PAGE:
1031 Exchange of Property (tax deferred)
What is a 1031 Exchange?
The Internal Revenue Service in 1990 initiated rules on Tax-Deferred Exchanges.
Section 1.1031 of the Internal Revenue Code laid out the procedure for turning a sale and purchase type transaction into an exchange.
Rules of Tax Deferred Exchanges
1. Exchanges can be used only for investment properties or properties owned for use in a business. They can't be used for residences or for second homes unless the property is used only for rental to third parties.
2. Exchanges must be made between like-kind properties.
3. To meet the IRS guidelines for an exchange, you must identify the replacement property for the one you exchange within 45 days of the initial property transfer date.
4. You must close on the replacement property within 180 days from the initial transfer date of your property to the other party.
Pitfall - Once you relinquish your property to the new owner, you have just 45 days in which to either: (1) take possession of the new property, or (2) create a legal document that lays out the terms of the exchange, identifies each property by its official name, and is signed by the parties involved. All exchanged properties must be officially closed within 180 days or the tax benefit may be disallowed.
If the property exchange isn't simultaneous, you must use a qualified intermedeiary - often a bank or an attorney - to hold the money until the other part of the exchange is complete.
6. If you end up with cash to even out the value of the two exchanged property (called a "boot"), that cash is taxable at current capital gains rules.
7. All exchanged properties must be located in the United States.
8. If the property you receive in exchange is from a person related to you, and you then sell the property within two years, the original exchange will not qualify for deferred capital gains.
Note of Caution: Like-kind exchanges are complicated. A failure to follow the rules can result in a disallowing of the exchange. Check with an attorney or other investment professional.
These rules allow owners of certain types of like kind Real and Personal property to sell their property and buy other like kind property without paying the Capital Gains Tax.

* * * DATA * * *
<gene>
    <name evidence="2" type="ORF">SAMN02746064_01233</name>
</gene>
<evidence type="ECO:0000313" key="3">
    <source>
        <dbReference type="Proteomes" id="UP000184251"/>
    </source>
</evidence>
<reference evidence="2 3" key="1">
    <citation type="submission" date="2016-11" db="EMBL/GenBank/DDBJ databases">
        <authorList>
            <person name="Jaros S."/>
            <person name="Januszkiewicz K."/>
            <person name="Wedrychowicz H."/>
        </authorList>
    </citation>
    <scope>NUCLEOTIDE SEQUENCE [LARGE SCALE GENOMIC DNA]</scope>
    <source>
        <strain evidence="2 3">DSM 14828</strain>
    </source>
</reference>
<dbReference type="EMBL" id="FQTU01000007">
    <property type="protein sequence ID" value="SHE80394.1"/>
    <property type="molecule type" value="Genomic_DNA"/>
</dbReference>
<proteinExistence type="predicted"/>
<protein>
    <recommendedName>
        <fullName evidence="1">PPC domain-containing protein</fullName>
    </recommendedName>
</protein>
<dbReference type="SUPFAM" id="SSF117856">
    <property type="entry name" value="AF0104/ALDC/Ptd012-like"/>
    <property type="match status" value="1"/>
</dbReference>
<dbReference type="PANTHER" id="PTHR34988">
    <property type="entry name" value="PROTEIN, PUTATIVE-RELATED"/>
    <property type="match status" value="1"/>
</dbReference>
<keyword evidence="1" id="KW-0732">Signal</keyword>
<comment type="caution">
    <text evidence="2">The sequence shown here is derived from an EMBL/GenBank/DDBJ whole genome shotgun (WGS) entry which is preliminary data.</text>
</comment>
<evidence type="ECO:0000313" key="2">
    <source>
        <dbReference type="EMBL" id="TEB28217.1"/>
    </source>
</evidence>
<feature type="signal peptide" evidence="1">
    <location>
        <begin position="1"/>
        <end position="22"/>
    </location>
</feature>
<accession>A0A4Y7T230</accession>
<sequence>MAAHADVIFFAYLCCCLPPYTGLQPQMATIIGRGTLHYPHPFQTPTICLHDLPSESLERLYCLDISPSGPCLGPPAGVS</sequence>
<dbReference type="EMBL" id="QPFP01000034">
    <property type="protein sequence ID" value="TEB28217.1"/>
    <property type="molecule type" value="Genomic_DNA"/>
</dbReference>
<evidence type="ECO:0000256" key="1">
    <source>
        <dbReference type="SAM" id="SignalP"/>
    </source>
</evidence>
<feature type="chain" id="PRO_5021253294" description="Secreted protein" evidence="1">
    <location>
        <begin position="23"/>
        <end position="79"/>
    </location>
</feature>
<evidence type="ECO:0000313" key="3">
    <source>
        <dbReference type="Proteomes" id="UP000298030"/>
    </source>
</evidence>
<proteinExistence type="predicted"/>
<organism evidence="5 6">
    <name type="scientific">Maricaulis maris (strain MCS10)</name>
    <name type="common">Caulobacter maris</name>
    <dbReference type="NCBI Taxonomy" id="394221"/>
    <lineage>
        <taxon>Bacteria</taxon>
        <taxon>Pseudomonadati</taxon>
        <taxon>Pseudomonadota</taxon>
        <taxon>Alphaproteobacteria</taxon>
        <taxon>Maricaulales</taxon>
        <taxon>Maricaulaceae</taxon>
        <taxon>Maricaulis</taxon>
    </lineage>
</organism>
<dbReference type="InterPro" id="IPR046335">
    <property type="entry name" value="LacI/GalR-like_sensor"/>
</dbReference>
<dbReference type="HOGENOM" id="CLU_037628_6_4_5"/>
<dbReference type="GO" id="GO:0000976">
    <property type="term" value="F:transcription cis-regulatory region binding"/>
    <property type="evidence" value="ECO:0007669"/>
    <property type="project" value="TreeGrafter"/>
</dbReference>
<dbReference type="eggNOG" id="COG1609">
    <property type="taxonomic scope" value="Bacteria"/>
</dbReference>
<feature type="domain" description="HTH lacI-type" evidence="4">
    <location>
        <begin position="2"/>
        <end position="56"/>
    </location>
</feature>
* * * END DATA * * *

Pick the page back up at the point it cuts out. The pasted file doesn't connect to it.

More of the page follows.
The like-kind provision for real property is broad, and includes Land, Rental, and Business property. Any of these can be exchanged for the other. The like kind provision for Personal property is more restrictive.
This type of property must be in productive use in a business (depreciable property), and can only be exchanged for the same type of property.
Example: A business aircraft for a business aircraft (a fixed wing airplane for a helicopter will work), or a commercial truck for a commercial truck, etc.
The rule also required that the "Exchanger" use a safe harbor to hold the proceeds while the exchange was in progress, and spelled out what those safe harbors were.
The practical safe harbor for most "Exchangers" is a "Qualified Intermediary".
What qualifes for a 1031 exchange?
QUALIFIED PROPERTIES. The classification of properties exchanged determines if the property qualifies for Section 1031 treatment.
A. The IRS's 4 classifications of Real Estate:
Property held for personal use. (Personal Property and not qualified)
Property held primarily for sale. (Dealer Property and not qualified)
Property held for productive use in a trade or business. (Business Property and qualified)
Property held for investment. (Investment Property and qualified)
Both the property received and the property sold must be of "Like Kind". It is your use of the property that determines its classification. What the other party does with the property does not affect your tax status.
B. Like-Kind Property
Like-kind refers to your use of the property and not to its grade or quality.